CLEVELAND — Cleveland’s Public Safety Director has responded to a newly-released watchdog report about police surveillance technology.
News 5 reported on the Cleveland Community Police Commission's recommendation on facial recognition technology, license plate readers and drones.
The report called on Cleveland to immediately adopt best practices similar to the ones in Oakland, California, including its definition of surveillance technology and a full disclosure to the public about its use.
The report also wants Cleveland to establish a privacy advisory commission.
The city released a statement Wednesday by Public Safety Director Karrie Howard and Chief Innovation and Technology Officer Frolian Roy Fernando.
The statement acknowledged the city received the report drafted by the CPC and said “the city does not utilize nor have the camera infrastructure or technology applications to facilitate facial recognition operations.”
It stated technology pertaining to facial recognition and other personal identifiable information is not included in Mayor Bibb’s plan to modernize city hall and deliver efficient and effective government services.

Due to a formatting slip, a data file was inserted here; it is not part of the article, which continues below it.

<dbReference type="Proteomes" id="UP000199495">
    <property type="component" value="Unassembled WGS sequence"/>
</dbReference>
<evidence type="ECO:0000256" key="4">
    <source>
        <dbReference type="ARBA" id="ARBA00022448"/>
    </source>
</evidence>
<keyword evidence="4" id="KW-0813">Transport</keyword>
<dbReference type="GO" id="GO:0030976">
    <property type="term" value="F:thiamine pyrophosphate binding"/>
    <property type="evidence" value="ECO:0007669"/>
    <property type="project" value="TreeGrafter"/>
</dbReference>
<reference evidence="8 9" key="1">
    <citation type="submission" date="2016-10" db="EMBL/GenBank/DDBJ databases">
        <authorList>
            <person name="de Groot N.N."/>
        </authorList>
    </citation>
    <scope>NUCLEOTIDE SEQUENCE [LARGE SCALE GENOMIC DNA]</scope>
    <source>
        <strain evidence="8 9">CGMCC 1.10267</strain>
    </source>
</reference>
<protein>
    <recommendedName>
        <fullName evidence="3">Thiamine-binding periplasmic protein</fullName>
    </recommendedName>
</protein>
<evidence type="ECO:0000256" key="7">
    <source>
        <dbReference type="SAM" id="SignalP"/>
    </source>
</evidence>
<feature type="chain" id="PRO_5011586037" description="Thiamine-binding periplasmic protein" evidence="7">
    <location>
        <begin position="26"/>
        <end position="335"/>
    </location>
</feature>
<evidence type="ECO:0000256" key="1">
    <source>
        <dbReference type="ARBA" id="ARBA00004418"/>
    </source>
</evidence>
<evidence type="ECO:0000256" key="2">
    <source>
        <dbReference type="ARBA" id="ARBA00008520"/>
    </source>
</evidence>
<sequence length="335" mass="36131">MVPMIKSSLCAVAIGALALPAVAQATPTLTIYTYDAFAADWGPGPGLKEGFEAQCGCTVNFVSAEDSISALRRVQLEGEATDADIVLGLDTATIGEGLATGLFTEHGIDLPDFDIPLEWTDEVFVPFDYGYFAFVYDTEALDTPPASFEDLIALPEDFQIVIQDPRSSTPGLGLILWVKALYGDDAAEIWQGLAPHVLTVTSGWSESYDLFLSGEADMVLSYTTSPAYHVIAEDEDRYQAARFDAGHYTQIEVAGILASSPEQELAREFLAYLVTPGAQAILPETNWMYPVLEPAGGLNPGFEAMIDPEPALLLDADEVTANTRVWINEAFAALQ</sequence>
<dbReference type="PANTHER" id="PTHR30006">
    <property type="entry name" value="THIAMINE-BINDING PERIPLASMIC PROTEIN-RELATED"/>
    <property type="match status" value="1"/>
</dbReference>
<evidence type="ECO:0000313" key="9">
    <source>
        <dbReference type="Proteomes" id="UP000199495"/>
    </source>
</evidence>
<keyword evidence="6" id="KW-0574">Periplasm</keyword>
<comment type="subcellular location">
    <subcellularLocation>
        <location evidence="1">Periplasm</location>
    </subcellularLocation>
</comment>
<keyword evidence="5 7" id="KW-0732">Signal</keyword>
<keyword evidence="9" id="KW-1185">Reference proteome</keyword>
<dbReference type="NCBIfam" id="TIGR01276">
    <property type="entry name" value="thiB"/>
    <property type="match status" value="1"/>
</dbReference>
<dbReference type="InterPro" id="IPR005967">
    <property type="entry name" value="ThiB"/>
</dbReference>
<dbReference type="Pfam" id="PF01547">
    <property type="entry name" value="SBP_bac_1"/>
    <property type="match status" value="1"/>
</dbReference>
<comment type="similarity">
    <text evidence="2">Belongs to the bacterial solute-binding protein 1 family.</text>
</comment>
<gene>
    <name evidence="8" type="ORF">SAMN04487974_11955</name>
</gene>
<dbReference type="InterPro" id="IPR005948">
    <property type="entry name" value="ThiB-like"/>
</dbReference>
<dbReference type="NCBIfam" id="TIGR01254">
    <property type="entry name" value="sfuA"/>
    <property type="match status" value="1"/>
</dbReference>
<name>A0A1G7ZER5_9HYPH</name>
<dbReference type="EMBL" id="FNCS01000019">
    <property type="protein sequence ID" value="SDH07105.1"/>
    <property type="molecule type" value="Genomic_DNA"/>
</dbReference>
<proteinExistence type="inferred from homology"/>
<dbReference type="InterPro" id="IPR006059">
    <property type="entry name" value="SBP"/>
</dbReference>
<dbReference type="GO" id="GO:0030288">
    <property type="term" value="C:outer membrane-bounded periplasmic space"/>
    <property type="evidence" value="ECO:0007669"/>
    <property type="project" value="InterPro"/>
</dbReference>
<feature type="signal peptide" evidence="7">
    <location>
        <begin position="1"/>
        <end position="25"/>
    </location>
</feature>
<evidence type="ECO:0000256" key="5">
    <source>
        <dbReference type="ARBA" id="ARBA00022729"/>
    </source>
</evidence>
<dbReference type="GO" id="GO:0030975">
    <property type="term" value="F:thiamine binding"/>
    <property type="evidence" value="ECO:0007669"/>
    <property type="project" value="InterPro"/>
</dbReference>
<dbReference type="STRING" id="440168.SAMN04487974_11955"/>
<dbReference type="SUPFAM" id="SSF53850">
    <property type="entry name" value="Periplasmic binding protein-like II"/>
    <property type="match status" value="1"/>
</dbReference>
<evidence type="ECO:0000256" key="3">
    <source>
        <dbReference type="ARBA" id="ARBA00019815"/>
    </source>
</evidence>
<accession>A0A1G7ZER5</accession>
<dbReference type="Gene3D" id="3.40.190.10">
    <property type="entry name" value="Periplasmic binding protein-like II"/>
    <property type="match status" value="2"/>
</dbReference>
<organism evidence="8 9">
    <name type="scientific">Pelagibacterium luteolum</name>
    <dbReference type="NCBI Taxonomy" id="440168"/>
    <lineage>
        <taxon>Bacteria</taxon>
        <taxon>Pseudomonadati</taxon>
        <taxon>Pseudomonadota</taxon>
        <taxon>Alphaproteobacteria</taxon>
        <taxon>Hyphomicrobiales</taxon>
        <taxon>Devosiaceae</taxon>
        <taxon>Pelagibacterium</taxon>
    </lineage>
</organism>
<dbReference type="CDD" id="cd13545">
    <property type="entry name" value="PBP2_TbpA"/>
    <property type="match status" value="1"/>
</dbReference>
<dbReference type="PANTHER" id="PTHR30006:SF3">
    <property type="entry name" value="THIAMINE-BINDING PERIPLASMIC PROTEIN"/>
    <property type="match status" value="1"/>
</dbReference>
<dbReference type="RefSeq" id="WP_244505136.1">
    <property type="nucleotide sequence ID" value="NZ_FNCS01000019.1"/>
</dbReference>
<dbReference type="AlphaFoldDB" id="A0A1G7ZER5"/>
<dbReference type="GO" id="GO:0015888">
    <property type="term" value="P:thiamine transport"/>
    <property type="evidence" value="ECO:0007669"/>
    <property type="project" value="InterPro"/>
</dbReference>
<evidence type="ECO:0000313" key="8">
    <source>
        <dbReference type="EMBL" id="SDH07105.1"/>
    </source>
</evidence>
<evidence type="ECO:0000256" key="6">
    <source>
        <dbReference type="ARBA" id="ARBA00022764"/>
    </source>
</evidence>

As far as drones go, the city said it has looked at best practices of other programs and intends to engage with the community and city council to provide facts and address concerns once it has gathered enough information on the effective and constitutional use of drones for public safety.
The city also said it has no plans to implement any programs that would go beyond guidelines set by the state of Ohio which does not permit for the local use of facial recognition technology.
News 5 did reach out to the Ohio Attorney General’s office about facial recognition technology and recommendations by a Facial Recognition task force created in 2019.
According to AG’s office spokesman, Steve Irwin, BCI has not been able to perform facial recognition searches for law enforcement agencies since November 2020.
Irwin says BCI upgraded its software program for the criminal history repository and background checks in June 2021.
Before the upgrades, Iwrin says BCI would do facial recognition searches for law enforcement agencies.
The software malfunctioned in November 2020 and wasn’t able to be repaired before the new system went live in June 2021.
Irwin says while the capability exists for facial recognition in the new software, it has not been implemented.
The AG’s office sent a letter to the General Assembly in January 2021 outlining how the recommendations from the Facial Recognition task force were adopted.
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